2.In 1994, the Indian Income Tax Department (“Tax Department”) challenged this circular pursuant to a ruling of the Authority of Advance Rulings (“AAR”).3 This ruling was, however, overturned in another AAR ruling where commercial justification was used as a differentiating factor.4
3.In 2000, the Tax Department denied Mauritius Treaty benefits on the ground that the sole reason for investing in India through Mauritius was tax avoidance. CBDT issued Circular 789 (April 13, 2000) stating that the Tax Residency Certificate (“TRC”) issued by the Mauritius Revenue Authorities was sufficient proof of residency of a Mauritius company to avail of Mauritius Treaty benefits.
4.Public Interest Litigations were filed in the Delhi High Court challenging the constitutional validity of the circulars, alleging that “treaty shopping” was being undertaken using “shell” companies in Mauritius. The Delhi High Court upheld the circulars as illegal. On an appeal to the Supreme Court of India, the Delhi High Court order was quashed.
The aforesaid Supreme Court ruling in Union of Indiav Azadi Bachao Andolan and Anr.5 (“Azadi”) paved the way for Mauritius being reaffirmed as the “go-to” jurisdiction with most entities established in Mauritius seeking to avail of Mauritius Treaty benefits solely on the basis of a TRC. However, recent cases and rulings indicate that the Tax Department is applying a number of criteria (beyond just a TRC) when determining whether a foreign entity is eligible to the benefit of the provisions of a tax treaty, amongst which are the place of management of the foreign resident company and the level of substance in the jurisdiction in which it is incorporated. A snap shot of recent cases in this behalf is presented in the table below:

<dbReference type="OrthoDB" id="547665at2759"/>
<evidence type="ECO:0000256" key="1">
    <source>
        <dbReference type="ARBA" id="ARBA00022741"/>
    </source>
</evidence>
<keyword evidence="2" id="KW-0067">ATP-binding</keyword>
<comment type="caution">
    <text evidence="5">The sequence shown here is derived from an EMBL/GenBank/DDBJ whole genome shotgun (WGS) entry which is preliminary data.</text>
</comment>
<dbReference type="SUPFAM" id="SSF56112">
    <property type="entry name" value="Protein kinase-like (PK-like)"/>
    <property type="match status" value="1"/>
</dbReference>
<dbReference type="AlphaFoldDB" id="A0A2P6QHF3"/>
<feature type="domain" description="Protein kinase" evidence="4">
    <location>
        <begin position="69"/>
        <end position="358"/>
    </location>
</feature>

The earlier interim ruling by the Indian Courts in the Vodafone case seems to have led to a more aggressive approach by the Tax Department in denying treaty benefits under the Mauritius Treaty. The uncertainty created by the same has been conclusively ended by the landmark decision by the Supreme Court in the Vodafone case on January 20, 2012. On the facts of the case, the Supreme Court held that Indian tax authorities have no jurisdiction over the transaction which was an outright sale between two non-residents of capital assets outside India. On Azadi, which was effectively reviewed despite not being an issue in the case, the Supreme Court observed that tax planning is not illegal or illegitimate or impermissible and effectively upheld the use of holding structures in Mauritius (or other jurisdictions) to invest into India. The Supreme Court held that FDI in India must be seen in a holistic manner keeping in mind various factors like the duration of time for which the holding structures exists, the period of business operations in India, the generation of taxable revenues in India, the timing of exit, continuity of business upon exit and most importantly, the corporate business purpose of the holding structure. The onus of proof to establish that the structure is a colourable or artificial device is squarely on the Tax Department and such structures can only be ignored if devoid of any commercial substance or if used for abuse or fraudulent purposes such as “round tripping”, tax fraud or other illegal activities.